If you want the perfect car insurance policy, you’ve got to take an active role in the buying process. Specifically, you’ve got to channel your inner-detective and ask your insurance agent these 8 questions:
1. “How much coverage do I need?”
Here in California, state law requires you to have at least $5,000 worth of property damage liability insurance, $15,000 worth of bodily injury liability insurance to cover the injury or death of one person in a crash, and $30,000 worth of bodily injury liability insurance to cover the injury or death of more than one person in a crash.
But if you only opt for the minimum coverage, you could wind up in big trouble!
For starters, none of that coverage would pay for YOUR injuries or damages in a crash. And, because medical bills and body shop bills can easily skyrocket, those limits aren’t very high. If you seriously injured someone, their bills would likely be much higher than $15,000 — meaning you’d personally be on the hook for the balance if the other person decided to sue you.
Bottom line — if you don’t want to take on all of that risk, you need to buy more coverage.
2. “How are my monthly premiums calculated?”
Every insurance company works a little differently, but here in California, state law says that the biggest factors they can take into account when calculating your rates are your driving safety record, the number of miles you drive every year, and the number of years you’ve been driving. After that, they’ll look at your age, your marital status, and where you live. Together, these things will show just how risky you are to insure. The riskier you are, the more you’ll pay in premiums.
Luckily, though, if you’ve been driving for at least three years and you don’t have more than one violation point on your license, you’ll qualify for California’s Good Driver Discount, which will save you 20% on your premiums!
3. “Are comprehensive and collision coverage really necessary?”
Collision coverage pays for damage to your car after you cause an accident. (If the accident was the other driver’s fault, your damage will be covered through his liability insurance.) On the surface, this sounds like great coverage to have. However, if your car is older — and, thus, isn’t worth a whole lot — you may actually spend more in premiums or on the deductible than you would to just fix the damage yourself!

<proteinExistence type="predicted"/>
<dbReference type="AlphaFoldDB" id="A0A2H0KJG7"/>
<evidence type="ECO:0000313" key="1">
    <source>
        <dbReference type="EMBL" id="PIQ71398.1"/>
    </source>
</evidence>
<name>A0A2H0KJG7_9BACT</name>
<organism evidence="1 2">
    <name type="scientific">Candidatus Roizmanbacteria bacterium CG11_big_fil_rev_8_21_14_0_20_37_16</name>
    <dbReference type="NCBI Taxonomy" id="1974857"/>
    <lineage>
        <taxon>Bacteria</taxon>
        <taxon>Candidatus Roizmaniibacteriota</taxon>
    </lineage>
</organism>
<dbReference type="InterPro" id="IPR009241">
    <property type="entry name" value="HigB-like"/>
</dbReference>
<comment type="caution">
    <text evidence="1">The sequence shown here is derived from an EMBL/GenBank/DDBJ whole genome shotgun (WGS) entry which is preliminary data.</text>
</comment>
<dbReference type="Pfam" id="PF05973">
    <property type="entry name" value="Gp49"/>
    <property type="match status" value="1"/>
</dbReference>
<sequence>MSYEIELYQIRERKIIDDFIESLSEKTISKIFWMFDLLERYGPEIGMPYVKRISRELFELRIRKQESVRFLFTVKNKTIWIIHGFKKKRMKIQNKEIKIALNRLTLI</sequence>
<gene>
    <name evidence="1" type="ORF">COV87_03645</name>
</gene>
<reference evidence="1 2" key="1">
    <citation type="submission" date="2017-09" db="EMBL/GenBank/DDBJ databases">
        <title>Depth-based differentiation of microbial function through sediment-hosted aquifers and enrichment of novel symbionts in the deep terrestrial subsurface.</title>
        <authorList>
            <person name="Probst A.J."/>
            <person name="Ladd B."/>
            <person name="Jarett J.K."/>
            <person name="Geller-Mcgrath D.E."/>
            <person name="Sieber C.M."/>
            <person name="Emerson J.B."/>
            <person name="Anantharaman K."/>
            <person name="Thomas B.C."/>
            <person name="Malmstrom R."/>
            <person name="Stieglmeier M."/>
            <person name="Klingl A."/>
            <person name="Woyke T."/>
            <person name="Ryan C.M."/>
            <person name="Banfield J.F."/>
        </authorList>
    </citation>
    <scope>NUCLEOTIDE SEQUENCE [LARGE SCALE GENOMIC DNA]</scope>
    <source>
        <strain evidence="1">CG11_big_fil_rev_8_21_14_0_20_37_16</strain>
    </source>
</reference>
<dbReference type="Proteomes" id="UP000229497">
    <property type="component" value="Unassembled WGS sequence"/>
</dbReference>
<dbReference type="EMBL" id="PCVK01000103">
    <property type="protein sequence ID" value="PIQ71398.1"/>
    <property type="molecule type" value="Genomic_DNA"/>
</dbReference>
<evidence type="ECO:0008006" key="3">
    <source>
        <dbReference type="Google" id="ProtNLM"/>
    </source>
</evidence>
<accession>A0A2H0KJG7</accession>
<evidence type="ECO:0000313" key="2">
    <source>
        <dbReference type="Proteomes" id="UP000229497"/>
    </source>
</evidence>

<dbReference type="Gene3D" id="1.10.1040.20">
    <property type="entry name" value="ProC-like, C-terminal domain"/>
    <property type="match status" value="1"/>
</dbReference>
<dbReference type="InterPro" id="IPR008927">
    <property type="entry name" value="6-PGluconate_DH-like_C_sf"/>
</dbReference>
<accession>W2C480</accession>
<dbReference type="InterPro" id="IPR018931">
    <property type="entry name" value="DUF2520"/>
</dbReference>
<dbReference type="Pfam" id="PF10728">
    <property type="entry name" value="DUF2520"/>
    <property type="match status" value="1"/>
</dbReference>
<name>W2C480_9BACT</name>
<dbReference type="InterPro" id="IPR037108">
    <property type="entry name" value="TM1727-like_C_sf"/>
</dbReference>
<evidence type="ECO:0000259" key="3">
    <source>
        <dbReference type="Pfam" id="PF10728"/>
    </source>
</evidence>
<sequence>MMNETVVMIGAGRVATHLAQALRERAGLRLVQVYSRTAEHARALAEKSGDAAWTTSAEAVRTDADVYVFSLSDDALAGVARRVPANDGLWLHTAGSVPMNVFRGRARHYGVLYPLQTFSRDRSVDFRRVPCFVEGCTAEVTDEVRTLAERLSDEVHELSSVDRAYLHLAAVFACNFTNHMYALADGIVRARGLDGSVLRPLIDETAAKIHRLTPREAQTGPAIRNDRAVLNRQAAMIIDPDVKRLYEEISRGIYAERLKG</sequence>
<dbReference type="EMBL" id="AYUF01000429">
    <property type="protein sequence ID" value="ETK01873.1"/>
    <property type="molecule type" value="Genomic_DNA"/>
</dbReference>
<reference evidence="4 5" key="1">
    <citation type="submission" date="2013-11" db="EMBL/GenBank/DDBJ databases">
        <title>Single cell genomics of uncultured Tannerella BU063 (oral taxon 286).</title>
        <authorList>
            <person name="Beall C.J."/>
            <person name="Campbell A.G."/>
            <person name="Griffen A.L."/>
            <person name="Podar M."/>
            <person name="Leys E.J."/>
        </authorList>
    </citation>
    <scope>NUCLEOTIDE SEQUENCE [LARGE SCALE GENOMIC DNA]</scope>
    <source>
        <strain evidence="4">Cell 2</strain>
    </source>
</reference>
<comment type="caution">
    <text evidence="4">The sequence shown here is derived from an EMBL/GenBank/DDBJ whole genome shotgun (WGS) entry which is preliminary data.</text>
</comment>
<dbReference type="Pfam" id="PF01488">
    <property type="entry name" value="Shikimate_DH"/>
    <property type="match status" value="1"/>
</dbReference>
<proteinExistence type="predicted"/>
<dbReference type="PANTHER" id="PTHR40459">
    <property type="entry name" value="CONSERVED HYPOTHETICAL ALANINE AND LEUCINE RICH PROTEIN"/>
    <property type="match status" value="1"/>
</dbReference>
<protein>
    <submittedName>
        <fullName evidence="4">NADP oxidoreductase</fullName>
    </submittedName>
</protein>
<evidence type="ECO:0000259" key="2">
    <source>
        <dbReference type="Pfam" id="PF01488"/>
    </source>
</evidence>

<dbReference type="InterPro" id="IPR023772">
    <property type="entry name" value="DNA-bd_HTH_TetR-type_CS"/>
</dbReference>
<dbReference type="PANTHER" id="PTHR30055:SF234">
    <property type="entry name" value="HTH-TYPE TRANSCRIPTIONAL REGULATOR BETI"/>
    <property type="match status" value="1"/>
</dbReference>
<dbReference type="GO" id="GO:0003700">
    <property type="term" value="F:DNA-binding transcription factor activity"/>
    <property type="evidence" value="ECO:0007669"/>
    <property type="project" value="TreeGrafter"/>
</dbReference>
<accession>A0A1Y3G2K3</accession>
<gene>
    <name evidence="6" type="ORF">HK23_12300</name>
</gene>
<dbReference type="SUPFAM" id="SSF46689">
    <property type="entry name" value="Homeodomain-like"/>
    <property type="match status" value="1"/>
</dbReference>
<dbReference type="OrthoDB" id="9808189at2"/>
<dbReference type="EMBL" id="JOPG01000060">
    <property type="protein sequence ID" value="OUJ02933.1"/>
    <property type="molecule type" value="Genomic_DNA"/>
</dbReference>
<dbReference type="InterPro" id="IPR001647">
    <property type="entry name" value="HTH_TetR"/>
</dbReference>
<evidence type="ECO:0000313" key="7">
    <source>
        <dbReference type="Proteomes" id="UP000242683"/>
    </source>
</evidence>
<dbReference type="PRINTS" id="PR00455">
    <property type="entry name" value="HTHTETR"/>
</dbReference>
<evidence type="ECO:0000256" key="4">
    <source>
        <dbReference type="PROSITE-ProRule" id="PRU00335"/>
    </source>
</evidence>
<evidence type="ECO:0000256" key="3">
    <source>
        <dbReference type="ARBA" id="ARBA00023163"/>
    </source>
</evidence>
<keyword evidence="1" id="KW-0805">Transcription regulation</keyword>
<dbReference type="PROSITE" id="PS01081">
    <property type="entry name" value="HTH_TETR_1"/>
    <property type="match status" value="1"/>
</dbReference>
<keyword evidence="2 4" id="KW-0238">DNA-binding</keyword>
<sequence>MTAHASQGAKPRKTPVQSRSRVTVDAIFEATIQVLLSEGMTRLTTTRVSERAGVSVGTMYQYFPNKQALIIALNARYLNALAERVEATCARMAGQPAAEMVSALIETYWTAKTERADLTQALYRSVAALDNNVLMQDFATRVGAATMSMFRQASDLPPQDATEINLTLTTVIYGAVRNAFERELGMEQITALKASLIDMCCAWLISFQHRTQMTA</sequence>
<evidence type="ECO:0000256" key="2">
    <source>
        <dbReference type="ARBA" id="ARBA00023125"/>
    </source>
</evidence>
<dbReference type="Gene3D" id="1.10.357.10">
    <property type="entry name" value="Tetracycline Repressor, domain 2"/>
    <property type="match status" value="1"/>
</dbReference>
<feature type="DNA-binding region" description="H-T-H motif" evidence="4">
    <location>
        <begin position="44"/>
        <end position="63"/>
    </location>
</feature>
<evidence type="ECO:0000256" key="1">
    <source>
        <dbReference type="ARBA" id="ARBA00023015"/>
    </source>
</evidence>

Comprehensive coverage pays you for damage that wasn’t caused in a crash. Damage from things like fires, hailstorms, and even theft all fall under your comprehensive coverage. Again, if you have an older car, this coverage may not be cost-effective.
Keep in mind that regardless of age or condition, if you are financing or making payments on a vehicle, the bank or lien holder will most likely require you to carry some form of comprehensive and collision coverage.
4. “Should I get a 6-month or a 12-month insurance policy?”
Like the name suggests, a 6-month policy will be renewed every six months — meaning your insurance company will take a fresh look at your driving habits every six months and decide how much to charge you in premiums. Obviously, having them evaluate you more frequently is riskier to your wallet. However, if you’re about to have points on your license expire, you’ll see your premiums go down in six months, rather than having to wait an entire year.
5. “Will I be covered if a friend borrows my car?”
It depends. California car insurance policies typically follow the vehicle, meaning you can have coverage even if you’re not behind the wheel. If your friend only borrows the car once in a blue moon — and, thus, doesn’t count as a “regular user” — you should have coverage.
However, California policies are allowed to drop your coverage limits if someone was borrowing your car when it was involved in an accident. So, you may not have as big of a safety net as you thought you did when you handed over the keys!
And, remember, every policy comes with a list of exclusions — meaning there are situations and even people that aren’t covered. If your friend is listed as an excluded driver, your policy won’t kick in if he has an accident in your car.
6. “Have you actually run my driving record yet?”
We’ve already discussed how insurance companies determine your premium payments. However, if your agent hasn’t actually run your driving record yet — and, instead, comes up with a quote based off of the answers you gave him to some basic questions — you may get an expensive surprise when your policy kicks in!
7. “How will the insurance company determine the value of my car?”
This is important to know, because if your car is ever damaged, totaled, or stolen, you’ll want to know how much money you’re entitled to. Most insurance companies calculate the actual cash value of your car — or, what it was worth on the day it was damaged. To do that, they’ll look at the make and model, the original purchase price, the mileage, and the wear and tear on it.
That’s a big different from the replacement value — or, what it would cost you to go out and buy a similar car if yours was totaled or stolen. Some policies will actually come with replacement value coverage, so before you sign on the dotted line, find out what your specific policy says. That way, you won’t end up with any surprises if the worst happens!
8. “Am I covered if I drive to Mexico for the weekend?”
No! Anyone who drives in Mexico is required to have at least $20,000 in Mexico Liability Insurance. You’ll have to show proof of this insurance at border crossings, checkpoints, and traffic stops. Luckily, though, you can buy this coverage in the U.S., so if you plan on going south of the border anytime soon, talk to your agent.
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